3

Design of multifunctional materials with controlled wetting and adhesion properties

Chanda, Jagannath 24 March 2016 (has links)
Ice accretion on various surfaces can cause destructive effect of our lives, from cars, aircrafts, to infrastructure, power line, cooling and transportation systems. There are plenty of methods to overcome the icing problems including electrical, thermal and mechanical process to remove already accumulated ice on the surfaces and to reduce the risk of further operation. But all these process required substantial amount of energy and high cost of operation. To save the global energy and to improvement the safety issue in many infrastructure and transportation systems we have to introduce some passive anti-icing coating known as ice-phobic coating to reduce the ice-formation and ice adhesion onto the surface. Ice-phobic coatings mostly devoted to utilizing lotus-leaf-inspired superhydrophobic coatings. These surfaces show promising behavior due to the low contact area between the impacting water droplets and the surface. In this present study we investigate systematically the influence of chemical composition and functionality as well as structure of surfaces on wetting properties and later on icing behavior of surfaces. Robust anti-icing coating has been prepared by using modified silica particles as a particles film. Polymer brushes were synthesized on flat, particle surfaces by using Surface initiated ATRP. We have also investigated the effect of anti-icing behavior on the surfaces by varying surface chemistry and textures by using different sizes of particles. This approach is based on the reducing ice accumulation on the surfaces by reducing contact angle hysteresis. This is achieved by introducing nano to micro structured rough surfaces with varying surface chemistry on different substrates. Freezing and melting dynamics of water has been investigated on different surfaces by water vapour condensation in a high humidity (80%) condition ranging from super hydrophilic to super hydrophobic surfaces below the freezing point of water. Kinetics of frost formation and ice adhesion strength measurements were also performed for all samples. All these experiments were carried out in a custom humidity and temperature controlled chamber. We prepared a superhydrophobic surface by using Poly dimethyl siloxane (PDMS) modified fumed silica which display very low ice-adhesion strength almost 10 times lower than the unmodified surface. Also it has self-cleaning behavior after melting of ice since whole ice layer was folded out from the surface to remove the ice during melting. Systematic investigation of the effect of three parameters as surface energy, surface textures (structure, geometry and roughness) and mechanical properties of polymers (soft and stiff) on icing behavior has also been reported.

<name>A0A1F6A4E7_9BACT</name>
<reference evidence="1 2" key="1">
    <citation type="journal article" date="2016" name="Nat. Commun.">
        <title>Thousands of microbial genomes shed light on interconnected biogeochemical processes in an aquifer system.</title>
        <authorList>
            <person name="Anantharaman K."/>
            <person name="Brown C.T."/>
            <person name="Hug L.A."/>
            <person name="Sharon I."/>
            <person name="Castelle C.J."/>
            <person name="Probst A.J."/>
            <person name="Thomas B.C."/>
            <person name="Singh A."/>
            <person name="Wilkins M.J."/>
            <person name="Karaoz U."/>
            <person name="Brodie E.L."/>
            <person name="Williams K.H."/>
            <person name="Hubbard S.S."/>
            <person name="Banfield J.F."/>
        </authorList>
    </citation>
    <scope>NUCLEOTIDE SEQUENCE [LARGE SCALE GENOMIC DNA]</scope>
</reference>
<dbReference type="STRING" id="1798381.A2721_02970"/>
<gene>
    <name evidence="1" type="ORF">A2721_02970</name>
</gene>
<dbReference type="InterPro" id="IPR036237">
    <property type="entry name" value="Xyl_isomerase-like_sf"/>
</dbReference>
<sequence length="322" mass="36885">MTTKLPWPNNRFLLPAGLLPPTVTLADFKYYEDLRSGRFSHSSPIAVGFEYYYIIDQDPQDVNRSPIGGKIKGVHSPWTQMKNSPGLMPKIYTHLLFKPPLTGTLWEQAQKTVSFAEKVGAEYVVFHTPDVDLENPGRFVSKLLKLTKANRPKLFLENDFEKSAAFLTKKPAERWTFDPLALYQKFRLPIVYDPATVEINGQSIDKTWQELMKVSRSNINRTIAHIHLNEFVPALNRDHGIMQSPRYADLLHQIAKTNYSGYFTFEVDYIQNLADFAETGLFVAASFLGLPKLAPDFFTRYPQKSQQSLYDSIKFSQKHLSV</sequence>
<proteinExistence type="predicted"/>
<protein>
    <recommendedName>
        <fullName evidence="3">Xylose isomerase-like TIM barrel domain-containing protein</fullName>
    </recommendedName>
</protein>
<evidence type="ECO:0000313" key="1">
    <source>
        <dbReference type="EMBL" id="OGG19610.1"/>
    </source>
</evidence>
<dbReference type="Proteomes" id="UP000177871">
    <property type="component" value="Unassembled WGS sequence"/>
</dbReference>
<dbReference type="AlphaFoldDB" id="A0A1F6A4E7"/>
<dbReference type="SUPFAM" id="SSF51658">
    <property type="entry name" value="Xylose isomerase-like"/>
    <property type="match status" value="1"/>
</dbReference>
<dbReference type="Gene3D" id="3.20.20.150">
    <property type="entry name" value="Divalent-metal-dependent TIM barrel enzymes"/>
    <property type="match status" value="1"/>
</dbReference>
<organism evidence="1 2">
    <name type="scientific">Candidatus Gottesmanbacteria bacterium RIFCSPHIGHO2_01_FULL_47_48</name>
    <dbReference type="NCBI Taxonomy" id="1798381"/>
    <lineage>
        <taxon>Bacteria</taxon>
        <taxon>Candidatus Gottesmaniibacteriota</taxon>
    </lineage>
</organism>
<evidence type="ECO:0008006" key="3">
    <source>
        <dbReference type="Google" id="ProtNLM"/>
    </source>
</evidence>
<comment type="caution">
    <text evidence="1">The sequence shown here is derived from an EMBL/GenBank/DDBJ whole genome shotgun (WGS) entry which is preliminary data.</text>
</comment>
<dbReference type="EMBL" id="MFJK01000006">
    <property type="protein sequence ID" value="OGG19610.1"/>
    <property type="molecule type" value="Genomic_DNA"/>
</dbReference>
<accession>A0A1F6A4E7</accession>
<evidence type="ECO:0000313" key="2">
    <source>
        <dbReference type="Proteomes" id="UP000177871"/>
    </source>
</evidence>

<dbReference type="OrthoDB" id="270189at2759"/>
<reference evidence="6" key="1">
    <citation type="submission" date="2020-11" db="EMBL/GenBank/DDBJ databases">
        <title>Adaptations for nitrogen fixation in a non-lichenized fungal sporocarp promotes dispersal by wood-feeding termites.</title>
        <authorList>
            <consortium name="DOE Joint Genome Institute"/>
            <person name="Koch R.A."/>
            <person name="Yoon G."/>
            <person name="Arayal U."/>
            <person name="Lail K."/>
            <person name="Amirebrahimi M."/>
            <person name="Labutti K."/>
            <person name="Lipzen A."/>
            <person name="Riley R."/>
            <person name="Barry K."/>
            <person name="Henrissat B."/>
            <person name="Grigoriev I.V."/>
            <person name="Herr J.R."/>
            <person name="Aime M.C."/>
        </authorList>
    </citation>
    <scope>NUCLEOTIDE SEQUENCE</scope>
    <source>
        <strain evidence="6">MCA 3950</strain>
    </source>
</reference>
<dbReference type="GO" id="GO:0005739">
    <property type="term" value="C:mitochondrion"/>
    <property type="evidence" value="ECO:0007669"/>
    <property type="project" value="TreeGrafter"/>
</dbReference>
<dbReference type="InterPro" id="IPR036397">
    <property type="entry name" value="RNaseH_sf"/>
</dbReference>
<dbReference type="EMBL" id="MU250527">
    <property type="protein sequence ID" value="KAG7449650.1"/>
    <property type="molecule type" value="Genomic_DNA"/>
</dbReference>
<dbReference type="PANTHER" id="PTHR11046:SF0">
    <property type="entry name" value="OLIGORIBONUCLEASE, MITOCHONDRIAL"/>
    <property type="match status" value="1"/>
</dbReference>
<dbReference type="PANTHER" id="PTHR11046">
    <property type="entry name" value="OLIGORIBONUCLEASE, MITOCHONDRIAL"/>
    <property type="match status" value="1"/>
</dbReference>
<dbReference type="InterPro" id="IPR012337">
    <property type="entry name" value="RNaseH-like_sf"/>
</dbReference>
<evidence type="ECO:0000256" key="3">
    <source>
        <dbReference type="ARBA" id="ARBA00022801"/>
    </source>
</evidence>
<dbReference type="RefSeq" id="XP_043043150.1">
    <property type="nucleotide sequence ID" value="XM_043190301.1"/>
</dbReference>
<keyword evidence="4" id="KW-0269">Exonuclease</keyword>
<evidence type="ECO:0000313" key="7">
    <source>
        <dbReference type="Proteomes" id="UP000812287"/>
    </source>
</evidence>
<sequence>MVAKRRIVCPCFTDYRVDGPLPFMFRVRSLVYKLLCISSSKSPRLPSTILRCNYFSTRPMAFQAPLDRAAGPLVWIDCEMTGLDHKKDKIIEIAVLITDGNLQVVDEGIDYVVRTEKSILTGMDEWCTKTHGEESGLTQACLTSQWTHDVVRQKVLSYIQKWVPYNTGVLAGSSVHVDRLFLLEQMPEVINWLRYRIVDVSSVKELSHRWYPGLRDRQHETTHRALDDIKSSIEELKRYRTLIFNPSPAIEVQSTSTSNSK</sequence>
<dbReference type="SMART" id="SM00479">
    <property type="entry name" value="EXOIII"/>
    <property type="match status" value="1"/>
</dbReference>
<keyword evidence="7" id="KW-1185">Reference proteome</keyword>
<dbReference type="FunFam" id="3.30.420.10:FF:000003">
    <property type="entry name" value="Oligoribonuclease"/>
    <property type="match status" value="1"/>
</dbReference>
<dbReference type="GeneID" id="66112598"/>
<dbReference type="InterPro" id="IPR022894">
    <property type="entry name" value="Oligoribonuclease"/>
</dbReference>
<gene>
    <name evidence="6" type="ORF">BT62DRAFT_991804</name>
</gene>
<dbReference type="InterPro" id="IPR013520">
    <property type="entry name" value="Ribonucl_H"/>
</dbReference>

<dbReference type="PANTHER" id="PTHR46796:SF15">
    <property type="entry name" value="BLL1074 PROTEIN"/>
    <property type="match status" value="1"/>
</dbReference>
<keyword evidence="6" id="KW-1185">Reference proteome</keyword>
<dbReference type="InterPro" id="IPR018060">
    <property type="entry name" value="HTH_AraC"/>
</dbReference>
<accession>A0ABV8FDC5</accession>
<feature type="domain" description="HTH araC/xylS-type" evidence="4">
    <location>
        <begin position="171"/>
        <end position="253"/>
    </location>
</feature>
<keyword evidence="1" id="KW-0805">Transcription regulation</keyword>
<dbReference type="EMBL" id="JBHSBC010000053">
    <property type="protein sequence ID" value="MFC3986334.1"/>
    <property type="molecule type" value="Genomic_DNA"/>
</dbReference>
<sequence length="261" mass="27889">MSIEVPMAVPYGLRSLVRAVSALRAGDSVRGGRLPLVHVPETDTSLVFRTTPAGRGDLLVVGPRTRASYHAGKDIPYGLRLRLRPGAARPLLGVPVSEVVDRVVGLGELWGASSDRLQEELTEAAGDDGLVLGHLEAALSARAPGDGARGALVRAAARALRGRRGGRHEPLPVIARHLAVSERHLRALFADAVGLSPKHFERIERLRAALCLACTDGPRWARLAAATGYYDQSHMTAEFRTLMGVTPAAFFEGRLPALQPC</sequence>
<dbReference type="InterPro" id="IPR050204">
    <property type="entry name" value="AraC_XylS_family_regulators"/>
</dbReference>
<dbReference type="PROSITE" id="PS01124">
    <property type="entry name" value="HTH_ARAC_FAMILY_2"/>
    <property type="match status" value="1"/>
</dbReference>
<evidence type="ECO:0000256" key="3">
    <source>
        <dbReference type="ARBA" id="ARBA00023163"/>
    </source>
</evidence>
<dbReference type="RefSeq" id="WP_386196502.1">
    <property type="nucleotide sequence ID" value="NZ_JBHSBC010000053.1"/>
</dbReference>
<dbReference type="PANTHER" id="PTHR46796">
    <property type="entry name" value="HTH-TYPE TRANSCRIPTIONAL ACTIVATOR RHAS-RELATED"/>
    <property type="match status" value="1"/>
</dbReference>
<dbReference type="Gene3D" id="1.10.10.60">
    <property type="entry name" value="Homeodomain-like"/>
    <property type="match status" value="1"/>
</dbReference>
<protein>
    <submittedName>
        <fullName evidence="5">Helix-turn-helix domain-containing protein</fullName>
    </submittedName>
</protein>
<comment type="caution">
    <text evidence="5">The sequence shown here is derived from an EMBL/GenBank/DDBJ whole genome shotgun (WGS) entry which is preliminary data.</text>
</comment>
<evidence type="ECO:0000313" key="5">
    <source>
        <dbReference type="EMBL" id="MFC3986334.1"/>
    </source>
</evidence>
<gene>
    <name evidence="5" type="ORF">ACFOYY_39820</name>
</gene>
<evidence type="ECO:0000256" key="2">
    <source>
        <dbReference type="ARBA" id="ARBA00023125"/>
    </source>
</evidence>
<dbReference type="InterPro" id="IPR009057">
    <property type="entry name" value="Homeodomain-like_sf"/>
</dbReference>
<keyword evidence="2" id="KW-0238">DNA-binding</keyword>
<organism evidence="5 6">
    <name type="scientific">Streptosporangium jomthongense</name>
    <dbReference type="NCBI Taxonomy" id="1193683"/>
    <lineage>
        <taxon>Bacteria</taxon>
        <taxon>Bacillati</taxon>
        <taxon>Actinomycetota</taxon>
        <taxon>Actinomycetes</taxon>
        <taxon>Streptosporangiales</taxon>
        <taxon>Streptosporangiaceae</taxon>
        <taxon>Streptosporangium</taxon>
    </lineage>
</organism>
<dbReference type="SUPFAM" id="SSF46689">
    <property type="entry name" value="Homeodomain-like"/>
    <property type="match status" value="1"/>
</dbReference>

4

Experimental and computational investigation into light scattering by atmospheric ice crystals

Collier, Christopher Thomas January 2015 (has links)
An investigation was carried out into light scattering by Gaussian rough ice crystals. Gaussian rough crystal geometries were generated using roughness parameters derived from mineral dust grains, which have been reported to be suitable proxies for rough ice crystals. Light scattering data for these geometries was computed using the discrete dipole approximation (DDA) method. Phase functions, 2D scattering patterns, degree of linear polarisation patterns and asymmetry parameters were computed for smooth, moderately rough and highly rough crystals with a variety of orientations and size parameters. A sodium fluorosilicate ice analogue crystal with three partially roughened prism facets was created using focused ion beam (FIB) milling and 2D scattering patterns were collected from it using the small ice detector (SID) 3 cloud probe. It was found that roughness reduces features in the phase function compared to scattering by smooth hexagonal prisms, particularly when the roughness features were horizontally much larger than the wavelength. However, the most effective roughness model also takes account of horizontal features whose size is closer to that of the wavelength. Horizontal features smaller than the wavelength have very little effect.